« Confusionists and superficial intellectuals move ahead while the ‘deep’ thinkers descend into the darker regions of the status quo or, to express it in a different way, they remain stuck in the mud. » Paul Feyerabend, AGAINST METHOD p53
This opposition of « confusionists » and « deep thinkers » is well illustrated by the contrast that Andrew Pickering sketches between Mondrianesque and De Kooning-like approaches in art, science, engineering, and everyday life in his article New Ontologies.
Pickering begins with the contrast between the painters De Kooning and Mondrian. Mondrian’s paintings are taken as exemplars of a dualistic approach, where the subject distances itself from the world so as to dominate it, on a transcendent plane which imposes its abstract representations on a passive matter. In contrast, De Kooning’s canvases participate in the elaboration of the work. There is a continuous interaction between the painter and the canvas resulting in the generation of new and surprising end-products: « His painting was a continual back-and-forth between perceptions of emergent effects and attempts to heighten them, leading in an open-ended fashion to canvasses that no-one, including the artist himself, could ever have planned or anticipated in advance ».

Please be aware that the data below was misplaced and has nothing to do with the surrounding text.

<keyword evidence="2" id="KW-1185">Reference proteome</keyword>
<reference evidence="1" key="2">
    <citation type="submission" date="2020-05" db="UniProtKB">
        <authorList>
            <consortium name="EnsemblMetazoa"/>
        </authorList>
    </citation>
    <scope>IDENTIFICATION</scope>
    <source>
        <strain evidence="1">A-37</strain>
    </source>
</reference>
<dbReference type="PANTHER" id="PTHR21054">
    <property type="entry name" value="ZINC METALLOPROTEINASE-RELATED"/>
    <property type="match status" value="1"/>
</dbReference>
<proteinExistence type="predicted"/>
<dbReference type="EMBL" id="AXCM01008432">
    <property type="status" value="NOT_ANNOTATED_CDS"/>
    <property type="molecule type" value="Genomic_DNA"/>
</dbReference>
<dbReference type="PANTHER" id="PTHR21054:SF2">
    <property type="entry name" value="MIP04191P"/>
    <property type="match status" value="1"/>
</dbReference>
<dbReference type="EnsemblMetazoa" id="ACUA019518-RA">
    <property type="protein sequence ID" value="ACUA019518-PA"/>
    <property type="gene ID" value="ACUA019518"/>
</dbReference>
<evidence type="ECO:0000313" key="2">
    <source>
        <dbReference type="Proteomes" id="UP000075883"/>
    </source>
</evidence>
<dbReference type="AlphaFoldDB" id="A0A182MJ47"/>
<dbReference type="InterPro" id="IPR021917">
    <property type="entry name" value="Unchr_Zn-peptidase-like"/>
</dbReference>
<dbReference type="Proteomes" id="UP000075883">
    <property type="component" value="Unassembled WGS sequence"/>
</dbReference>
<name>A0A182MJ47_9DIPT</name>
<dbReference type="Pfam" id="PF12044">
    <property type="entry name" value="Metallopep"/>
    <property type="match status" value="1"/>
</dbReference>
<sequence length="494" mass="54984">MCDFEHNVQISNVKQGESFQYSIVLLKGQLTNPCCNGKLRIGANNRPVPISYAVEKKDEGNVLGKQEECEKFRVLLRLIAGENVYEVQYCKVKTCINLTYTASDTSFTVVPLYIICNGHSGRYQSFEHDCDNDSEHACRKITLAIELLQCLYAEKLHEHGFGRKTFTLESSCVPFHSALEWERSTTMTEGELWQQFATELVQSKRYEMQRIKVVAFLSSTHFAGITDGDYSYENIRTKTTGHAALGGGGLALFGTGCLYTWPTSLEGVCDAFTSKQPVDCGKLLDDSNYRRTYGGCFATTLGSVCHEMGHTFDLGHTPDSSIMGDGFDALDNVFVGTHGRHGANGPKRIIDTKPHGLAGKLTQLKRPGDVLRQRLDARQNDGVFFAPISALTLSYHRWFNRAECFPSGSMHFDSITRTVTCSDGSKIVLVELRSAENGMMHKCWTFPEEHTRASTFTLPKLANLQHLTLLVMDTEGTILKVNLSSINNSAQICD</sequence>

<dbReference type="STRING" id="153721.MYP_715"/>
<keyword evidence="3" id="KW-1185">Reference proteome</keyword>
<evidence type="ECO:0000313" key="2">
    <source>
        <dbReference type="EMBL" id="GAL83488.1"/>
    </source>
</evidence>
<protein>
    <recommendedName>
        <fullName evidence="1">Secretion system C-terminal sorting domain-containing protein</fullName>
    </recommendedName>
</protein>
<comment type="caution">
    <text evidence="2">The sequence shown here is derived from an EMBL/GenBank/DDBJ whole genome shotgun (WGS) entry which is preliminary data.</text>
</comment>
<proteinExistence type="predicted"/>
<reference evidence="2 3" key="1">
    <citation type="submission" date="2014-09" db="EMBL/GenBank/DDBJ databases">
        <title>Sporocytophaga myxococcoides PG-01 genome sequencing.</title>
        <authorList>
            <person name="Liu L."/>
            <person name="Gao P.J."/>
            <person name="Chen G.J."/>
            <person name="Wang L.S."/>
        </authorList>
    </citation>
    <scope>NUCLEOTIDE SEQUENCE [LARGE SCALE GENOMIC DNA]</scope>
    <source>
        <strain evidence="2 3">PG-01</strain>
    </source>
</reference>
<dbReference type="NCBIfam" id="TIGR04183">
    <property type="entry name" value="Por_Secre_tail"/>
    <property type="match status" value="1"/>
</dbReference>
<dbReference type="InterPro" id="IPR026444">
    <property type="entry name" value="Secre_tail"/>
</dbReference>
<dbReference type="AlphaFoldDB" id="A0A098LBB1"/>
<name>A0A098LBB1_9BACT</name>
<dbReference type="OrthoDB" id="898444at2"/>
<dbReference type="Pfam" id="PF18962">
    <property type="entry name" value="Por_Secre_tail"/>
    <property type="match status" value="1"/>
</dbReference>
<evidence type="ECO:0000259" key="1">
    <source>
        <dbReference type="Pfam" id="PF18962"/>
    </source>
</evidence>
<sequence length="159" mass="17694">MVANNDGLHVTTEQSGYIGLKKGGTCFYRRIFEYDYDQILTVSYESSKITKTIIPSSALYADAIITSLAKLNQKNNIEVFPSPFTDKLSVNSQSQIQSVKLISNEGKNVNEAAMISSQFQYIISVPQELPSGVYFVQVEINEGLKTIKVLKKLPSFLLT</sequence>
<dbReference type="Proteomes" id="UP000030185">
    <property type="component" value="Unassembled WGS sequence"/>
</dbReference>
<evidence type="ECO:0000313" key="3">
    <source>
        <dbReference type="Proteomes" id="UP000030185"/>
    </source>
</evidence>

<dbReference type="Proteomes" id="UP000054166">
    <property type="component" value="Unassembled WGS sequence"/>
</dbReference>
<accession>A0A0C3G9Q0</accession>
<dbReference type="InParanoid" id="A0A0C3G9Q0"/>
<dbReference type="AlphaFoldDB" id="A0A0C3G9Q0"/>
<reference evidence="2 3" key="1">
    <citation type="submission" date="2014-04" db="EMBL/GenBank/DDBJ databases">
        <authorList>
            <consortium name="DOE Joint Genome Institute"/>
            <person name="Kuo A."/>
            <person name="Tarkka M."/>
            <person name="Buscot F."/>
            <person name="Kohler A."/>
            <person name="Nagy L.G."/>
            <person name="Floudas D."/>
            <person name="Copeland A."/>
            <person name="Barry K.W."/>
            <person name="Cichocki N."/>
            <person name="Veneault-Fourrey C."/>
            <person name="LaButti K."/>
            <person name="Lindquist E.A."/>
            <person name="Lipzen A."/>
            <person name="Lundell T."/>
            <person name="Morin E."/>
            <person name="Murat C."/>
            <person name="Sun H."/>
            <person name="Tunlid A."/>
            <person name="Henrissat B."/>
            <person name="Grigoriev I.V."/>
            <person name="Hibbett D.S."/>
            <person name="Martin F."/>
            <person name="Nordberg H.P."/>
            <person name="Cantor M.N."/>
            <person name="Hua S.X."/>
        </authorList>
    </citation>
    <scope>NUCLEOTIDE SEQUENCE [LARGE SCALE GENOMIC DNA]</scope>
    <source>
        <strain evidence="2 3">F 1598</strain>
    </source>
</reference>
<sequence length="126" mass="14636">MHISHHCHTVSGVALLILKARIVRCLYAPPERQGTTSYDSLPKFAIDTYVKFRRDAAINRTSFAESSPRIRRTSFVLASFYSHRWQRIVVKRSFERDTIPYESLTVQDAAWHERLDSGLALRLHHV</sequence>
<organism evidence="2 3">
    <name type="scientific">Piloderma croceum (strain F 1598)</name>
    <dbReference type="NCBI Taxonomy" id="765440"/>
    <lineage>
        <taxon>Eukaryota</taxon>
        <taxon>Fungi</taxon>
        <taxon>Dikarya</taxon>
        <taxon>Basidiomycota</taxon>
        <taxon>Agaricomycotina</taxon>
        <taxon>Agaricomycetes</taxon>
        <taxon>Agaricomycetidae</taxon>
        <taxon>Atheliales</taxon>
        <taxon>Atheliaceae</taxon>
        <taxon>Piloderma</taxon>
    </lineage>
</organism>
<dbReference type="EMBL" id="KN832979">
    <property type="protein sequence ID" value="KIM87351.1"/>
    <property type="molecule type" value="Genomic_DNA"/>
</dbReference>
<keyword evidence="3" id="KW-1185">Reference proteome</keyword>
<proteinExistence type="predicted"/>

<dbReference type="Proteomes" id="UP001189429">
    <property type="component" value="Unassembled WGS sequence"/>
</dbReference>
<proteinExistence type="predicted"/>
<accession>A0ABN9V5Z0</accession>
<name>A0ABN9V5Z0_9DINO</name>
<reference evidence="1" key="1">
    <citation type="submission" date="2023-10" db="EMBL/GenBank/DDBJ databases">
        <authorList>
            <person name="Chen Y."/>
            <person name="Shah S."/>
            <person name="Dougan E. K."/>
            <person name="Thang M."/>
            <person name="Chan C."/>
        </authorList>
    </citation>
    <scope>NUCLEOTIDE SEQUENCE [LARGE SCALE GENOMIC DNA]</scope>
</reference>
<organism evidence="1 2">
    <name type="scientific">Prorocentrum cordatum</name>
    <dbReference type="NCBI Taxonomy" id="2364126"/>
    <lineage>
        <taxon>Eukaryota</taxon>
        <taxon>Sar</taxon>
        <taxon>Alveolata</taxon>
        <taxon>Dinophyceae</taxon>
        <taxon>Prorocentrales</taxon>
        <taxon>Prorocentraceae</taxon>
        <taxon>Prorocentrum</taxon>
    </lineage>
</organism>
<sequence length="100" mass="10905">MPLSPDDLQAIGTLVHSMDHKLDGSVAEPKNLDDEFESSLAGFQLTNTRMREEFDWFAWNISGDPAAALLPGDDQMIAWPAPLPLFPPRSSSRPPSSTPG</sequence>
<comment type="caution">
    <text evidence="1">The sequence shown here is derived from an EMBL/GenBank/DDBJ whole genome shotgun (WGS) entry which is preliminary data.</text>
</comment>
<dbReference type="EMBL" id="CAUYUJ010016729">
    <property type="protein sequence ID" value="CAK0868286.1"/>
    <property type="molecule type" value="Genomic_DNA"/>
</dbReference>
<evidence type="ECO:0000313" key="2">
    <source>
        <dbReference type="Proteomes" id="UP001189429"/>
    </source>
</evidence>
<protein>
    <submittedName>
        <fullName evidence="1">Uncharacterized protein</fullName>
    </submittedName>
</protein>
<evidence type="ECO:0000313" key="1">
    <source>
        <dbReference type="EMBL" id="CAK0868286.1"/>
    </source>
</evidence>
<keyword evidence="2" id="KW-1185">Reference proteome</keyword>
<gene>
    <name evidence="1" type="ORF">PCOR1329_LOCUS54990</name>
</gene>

The De Kooning approach is « confusionist »: it involves an immanent, open, concrete, incarnated process of engagement in the world, and it exemplifies an ontology of becoming. The Mondrianesque approach is « deep »: it implies a closed, disincarnated, abstract, transcendent process of detachment from the world, and it exemplifies the erasure of duration and becoming. The latter corresponds to Heidegger’s notion of the technological enframing of nature (where « we humans seek to step outside nature, dominating and controlling it, challenging it forth as ‘standing reserve’ for circuits of production and consumption. At the same time we challenge ourselves forth as specific kinds of beings, as standing reserve for those same circuits. » ), while the former corresponds to the practice of unveiling.
Pickering calls for us to break the spell of Mondrian and to accept and work with, and even enjoy, the confusion of becoming. The De Kooning solution is to « imaginatively and critically explore the open-ended spaces of the world’s possibility. »